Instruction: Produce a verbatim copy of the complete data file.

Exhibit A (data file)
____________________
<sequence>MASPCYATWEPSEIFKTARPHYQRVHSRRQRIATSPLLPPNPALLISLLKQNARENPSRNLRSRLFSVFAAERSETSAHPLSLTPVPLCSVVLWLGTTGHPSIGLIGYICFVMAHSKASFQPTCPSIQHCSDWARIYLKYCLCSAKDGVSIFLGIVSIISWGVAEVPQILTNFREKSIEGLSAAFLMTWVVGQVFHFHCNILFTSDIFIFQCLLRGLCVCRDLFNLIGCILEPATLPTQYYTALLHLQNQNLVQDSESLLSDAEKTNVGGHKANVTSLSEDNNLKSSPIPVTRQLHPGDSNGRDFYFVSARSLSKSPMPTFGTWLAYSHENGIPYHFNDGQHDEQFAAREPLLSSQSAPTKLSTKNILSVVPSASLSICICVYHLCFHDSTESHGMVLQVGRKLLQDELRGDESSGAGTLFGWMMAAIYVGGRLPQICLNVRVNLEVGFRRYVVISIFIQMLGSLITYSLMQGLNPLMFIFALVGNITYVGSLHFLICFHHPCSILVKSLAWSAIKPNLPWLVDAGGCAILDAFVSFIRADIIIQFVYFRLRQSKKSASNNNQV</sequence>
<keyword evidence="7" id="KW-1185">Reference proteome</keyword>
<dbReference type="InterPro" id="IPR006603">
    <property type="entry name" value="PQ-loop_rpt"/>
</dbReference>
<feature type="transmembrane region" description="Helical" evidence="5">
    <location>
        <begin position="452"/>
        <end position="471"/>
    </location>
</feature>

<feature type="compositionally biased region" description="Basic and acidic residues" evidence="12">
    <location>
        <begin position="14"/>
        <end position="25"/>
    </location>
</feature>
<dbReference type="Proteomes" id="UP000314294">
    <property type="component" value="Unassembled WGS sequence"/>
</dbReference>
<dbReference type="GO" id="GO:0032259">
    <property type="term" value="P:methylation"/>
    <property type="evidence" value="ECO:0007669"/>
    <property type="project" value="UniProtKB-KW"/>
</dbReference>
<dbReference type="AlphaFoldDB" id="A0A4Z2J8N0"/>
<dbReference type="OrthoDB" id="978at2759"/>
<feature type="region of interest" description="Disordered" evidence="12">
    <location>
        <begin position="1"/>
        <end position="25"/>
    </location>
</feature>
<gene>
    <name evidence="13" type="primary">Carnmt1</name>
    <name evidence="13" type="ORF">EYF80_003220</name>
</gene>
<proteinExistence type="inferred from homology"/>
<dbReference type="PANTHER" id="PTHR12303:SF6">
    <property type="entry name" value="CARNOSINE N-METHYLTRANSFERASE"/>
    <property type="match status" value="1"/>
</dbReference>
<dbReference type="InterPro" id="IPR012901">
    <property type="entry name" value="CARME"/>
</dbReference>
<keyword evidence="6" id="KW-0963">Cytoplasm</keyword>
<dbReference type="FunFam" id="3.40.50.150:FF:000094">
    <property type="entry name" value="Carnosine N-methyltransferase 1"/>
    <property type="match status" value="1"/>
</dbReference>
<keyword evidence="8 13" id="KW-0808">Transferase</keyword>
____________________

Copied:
<sequence>MASPCYATWEPSEIFKTARPHYQRVHSRRQRIATSPLLPPNPALLISLLKQNARENPSRNLRSRLFSVFAAERSETSAHPLSLTPVPLCSVVLWLGTTGHPSIGLIGYICFVMAHSKASFQPTCPSIQHCSDWARIYLKYCLCSAKDGVSIFLGIVSIISWGVAEVPQILTNFREKSIEGLSAAFLMTWVVGQVFHFHCNILFTSDIFIFQCLLRGLCVCRDLFNLIGCILEPATLPTQYYTALLHLQNQNLVQDSESLLSDAEKTNVGGHKANVTSLSEDNNLKSSPIPVTRQLHPGDSNGRDFYFVSARSLSKSPMPTFGTWLAYSHENGIPYHFNDGQHDEQFAAREPLLSSQSAPTKLSTKNILSVVPSASLSICICVYHLCFHDSTESHGMVLQVGRKLLQDELRGDESSGAGTLFGWMMAAIYVGGRLPQICLNVRVNLEVGFRRYVVISIFIQMLGSLITYSLMQGLNPLMFIFALVGNITYVGSLHFLICFHHPCSILVKSLAWSAIKPNLPWLVDAGGCAILDAFVSFIRADIIIQFVYFRLRQSKKSASNNNQV</sequence>
<keyword evidence="7" id="KW-1185">Reference proteome</keyword>
<dbReference type="InterPro" id="IPR006603">
    <property type="entry name" value="PQ-loop_rpt"/>
</dbReference>
<feature type="transmembrane region" description="Helical" evidence="5">
    <location>
        <begin position="452"/>
        <end position="471"/>
    </location>
</feature>

<feature type="compositionally biased region" description="Basic and acidic residues" evidence="12">
    <location>
        <begin position="14"/>
        <end position="25"/>
    </location>
</feature>
<dbReference type="Proteomes" id="UP000314294">
    <property type="component" value="Unassembled WGS sequence"/>
</dbReference>
<dbReference type="GO" id="GO:0032259">
    <property type="term" value="P:methylation"/>
    <property type="evidence" value="ECO:0007669"/>
    <property type="project" value="UniProtKB-KW"/>
</dbReference>
<dbReference type="AlphaFoldDB" id="A0A4Z2J8N0"/>
<dbReference type="OrthoDB" id="978at2759"/>
<feature type="region of interest" description="Disordered" evidence="12">
    <location>
        <begin position="1"/>
        <end position="25"/>
    </location>
</feature>
<gene>
    <name evidence="13" type="primary">Carnmt1</name>
    <name evidence="13" type="ORF">EYF80_003220</name>
</gene>
<proteinExistence type="inferred from homology"/>
<dbReference type="PANTHER" id="PTHR12303:SF6">
    <property type="entry name" value="CARNOSINE N-METHYLTRANSFERASE"/>
    <property type="match status" value="1"/>
</dbReference>
<dbReference type="InterPro" id="IPR012901">
    <property type="entry name" value="CARME"/>
</dbReference>
<keyword evidence="6" id="KW-0963">Cytoplasm</keyword>
<dbReference type="FunFam" id="3.40.50.150:FF:000094">
    <property type="entry name" value="Carnosine N-methyltransferase 1"/>
    <property type="match status" value="1"/>
</dbReference>
<keyword evidence="8 13" id="KW-0808">Transferase</keyword>